That April, Ocrant picked up the phone and called Madoff. The two had spoken before on several occasions. “He was always known as someone who was pretty easy to contact and who would return your calls,” Ocrant said. True to form, Madoff agreed to meet the reporter the same day. As Ocrant recalls, there was nothing unusual about the encounter. They met in Madoff’s Midtown Manhattan office, a glass-walled room that looked out onto the trading floor and was decorated, Ocrant remembers, with pictures of Madoff’s 55-foot yacht, Bull. They spent two hours together, during which Ocrant repeatedly questioned Madoff about the implausibility of his fund’s profits. Madoff was unfazed. Despite being confronted about his deception for the first time, he was “courteous, composed, attentive, and responsive to my questions,” says Ocrant. He was willing to talk about everything except his investment strategy, which he deemed “proprietary.” Madoff even introduced Ocrant to one of his sons, who took him on a tour of the trading floor.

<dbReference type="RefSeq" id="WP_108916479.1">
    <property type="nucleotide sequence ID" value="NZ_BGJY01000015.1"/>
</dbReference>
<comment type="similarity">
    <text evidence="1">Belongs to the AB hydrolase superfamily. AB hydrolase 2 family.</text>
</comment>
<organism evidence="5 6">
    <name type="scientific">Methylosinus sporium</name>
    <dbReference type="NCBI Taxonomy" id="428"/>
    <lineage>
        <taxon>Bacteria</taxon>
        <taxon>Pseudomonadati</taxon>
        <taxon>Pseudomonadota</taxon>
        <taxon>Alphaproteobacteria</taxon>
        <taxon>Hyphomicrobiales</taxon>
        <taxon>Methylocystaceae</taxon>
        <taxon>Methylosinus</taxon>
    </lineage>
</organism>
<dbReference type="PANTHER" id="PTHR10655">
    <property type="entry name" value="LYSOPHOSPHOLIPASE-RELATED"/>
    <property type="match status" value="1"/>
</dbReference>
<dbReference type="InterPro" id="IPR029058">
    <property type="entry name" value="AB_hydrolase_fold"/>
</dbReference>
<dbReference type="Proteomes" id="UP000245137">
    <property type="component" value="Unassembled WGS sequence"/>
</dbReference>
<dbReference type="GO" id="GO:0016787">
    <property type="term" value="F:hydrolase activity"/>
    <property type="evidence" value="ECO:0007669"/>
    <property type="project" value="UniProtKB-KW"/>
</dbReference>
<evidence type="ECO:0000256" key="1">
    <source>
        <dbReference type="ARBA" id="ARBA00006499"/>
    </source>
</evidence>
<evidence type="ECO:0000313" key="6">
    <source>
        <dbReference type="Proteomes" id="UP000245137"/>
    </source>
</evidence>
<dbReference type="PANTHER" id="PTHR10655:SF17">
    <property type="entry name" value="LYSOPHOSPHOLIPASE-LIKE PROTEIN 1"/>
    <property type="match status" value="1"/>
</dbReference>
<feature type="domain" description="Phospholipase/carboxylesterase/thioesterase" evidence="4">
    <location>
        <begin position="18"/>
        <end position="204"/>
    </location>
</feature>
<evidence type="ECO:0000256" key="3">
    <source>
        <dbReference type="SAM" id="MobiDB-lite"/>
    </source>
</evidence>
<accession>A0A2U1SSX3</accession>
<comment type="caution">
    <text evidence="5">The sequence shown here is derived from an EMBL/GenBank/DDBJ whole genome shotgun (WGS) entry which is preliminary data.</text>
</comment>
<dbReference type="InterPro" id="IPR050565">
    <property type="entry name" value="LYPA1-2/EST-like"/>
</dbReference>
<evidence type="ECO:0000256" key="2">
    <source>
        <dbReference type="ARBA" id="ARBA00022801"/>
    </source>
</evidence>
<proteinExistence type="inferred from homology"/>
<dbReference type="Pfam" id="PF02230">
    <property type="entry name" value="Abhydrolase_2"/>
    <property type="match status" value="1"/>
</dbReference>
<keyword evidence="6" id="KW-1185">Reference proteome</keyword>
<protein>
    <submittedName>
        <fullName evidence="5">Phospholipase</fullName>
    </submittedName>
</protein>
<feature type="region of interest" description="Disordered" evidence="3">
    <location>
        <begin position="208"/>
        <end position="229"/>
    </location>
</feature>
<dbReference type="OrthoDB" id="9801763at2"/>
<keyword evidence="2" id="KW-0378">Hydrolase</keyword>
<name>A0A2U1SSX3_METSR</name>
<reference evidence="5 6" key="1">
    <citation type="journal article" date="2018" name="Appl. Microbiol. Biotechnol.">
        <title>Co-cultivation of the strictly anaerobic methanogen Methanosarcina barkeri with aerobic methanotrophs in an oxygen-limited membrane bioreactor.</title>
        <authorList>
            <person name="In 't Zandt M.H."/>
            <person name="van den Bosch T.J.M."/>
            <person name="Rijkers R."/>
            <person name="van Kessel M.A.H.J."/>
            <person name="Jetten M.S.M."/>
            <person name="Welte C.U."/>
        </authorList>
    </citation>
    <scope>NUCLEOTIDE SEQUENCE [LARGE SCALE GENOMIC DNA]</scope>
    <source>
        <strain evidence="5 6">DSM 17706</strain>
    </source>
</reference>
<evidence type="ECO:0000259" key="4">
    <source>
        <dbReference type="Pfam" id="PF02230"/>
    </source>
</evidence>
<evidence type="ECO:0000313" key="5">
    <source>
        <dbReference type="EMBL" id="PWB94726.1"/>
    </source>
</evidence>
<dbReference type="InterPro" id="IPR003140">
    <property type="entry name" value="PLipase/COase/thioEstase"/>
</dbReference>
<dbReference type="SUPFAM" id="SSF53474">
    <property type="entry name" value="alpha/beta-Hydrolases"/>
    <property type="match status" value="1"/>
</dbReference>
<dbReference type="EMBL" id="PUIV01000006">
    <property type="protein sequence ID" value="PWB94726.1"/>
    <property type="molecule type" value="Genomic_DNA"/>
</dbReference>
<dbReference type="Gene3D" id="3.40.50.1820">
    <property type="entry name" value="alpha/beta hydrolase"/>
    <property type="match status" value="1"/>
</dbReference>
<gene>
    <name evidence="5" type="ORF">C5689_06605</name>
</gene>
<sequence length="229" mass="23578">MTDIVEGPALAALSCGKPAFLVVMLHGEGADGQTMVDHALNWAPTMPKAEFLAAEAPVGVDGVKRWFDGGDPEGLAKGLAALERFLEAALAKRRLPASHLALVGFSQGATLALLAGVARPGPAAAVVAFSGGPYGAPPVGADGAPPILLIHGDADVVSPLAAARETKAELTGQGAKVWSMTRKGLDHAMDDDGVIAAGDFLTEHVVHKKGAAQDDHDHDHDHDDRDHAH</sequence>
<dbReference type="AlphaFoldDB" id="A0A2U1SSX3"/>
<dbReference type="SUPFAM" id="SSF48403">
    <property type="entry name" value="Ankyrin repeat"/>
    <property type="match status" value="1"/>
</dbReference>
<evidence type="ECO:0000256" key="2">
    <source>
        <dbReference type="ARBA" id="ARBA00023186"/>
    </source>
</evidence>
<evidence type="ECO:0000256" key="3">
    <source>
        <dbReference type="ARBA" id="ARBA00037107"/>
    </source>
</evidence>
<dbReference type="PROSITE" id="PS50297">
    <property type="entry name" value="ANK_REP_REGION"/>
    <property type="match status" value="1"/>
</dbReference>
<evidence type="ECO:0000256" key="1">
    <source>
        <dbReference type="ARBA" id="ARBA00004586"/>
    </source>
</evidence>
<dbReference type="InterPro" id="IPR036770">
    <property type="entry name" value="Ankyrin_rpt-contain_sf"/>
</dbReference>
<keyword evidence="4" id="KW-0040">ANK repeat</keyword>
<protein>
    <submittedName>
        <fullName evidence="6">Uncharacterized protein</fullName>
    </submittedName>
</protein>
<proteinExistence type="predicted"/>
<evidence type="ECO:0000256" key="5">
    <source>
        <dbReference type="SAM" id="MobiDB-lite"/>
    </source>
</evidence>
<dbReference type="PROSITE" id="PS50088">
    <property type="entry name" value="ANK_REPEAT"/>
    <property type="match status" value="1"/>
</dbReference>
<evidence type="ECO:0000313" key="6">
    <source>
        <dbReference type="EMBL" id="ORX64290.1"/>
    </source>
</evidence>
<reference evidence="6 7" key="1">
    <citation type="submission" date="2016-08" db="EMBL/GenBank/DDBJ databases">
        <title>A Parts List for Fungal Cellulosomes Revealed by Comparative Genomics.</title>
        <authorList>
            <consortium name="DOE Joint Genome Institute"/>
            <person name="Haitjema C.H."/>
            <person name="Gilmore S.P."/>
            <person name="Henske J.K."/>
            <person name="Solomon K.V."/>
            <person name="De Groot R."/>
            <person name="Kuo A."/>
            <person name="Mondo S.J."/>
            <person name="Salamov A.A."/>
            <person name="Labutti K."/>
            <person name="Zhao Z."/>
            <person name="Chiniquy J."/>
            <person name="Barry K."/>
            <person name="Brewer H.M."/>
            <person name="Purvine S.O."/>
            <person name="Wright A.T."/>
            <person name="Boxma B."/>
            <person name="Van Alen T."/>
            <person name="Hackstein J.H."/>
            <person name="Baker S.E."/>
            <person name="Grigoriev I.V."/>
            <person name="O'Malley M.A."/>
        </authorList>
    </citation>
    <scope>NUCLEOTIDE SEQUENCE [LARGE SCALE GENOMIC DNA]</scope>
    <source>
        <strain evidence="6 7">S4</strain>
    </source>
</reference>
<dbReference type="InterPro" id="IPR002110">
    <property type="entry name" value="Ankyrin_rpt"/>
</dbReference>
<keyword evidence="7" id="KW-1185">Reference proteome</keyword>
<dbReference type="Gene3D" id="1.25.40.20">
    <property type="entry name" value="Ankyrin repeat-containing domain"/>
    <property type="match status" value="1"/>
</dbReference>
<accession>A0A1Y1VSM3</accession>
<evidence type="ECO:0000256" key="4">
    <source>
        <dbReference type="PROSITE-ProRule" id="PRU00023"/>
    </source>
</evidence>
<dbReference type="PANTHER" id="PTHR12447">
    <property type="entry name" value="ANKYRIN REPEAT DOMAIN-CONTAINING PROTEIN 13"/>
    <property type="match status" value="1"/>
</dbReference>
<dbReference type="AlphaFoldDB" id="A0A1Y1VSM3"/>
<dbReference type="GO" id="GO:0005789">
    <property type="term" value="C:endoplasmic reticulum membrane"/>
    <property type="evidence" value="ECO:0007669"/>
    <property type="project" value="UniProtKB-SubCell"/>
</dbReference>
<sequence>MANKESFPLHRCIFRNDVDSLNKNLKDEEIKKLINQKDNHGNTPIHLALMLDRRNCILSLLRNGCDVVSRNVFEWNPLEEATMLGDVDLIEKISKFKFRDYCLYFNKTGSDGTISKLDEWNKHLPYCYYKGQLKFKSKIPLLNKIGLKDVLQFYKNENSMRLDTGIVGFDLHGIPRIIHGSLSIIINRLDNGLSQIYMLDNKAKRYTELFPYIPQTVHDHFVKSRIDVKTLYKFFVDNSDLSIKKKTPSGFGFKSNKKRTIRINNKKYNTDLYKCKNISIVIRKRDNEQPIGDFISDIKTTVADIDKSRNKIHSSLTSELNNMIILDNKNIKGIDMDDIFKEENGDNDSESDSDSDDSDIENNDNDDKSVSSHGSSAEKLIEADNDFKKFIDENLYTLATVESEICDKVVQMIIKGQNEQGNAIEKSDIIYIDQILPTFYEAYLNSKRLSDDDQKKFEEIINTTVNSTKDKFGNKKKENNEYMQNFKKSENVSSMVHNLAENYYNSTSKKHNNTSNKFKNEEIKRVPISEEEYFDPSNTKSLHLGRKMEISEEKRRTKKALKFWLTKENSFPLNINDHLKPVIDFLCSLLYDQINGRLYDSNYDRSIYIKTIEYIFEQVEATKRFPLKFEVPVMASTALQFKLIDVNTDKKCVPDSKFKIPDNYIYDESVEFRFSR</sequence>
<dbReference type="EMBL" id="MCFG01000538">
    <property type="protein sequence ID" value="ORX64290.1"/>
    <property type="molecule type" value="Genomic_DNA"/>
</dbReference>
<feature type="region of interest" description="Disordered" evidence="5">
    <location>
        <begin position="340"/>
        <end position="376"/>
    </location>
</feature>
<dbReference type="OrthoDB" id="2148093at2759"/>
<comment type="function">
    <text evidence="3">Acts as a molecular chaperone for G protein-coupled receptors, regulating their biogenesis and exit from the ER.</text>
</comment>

“In retrospect, it was an amazing performance,” says Ocrant. Over the years, the reporter had confronted businessmen with evidence of wrongdoing, and always “you could get a sense of somebody either being uncomfortable or that you’ve touched a nerve.” Not so with Madoff. He was the consummate cool customer, displaying the same disarming personality he used with investors to part them from their money.
On December 11, when news of the Ponzi scheme broke, Ocrant thought back on the interview with some regret. In retrospect, he wished he’d pushed Madoff harder to get him off balance and elicit an emotional response. But remembering the fraudster’s relaxed charm, he doubts it would have made a difference. “I think he’s probably sociopathic,” says Ocrant. “It’s like Ted Bundy, right? Here’s a guy who’s caught almost red-handed and can stand up, perfectly comfortable, and defend himself in front of a court and say, ‘No, I’m completely innocent.’ [Madoff] was the same.”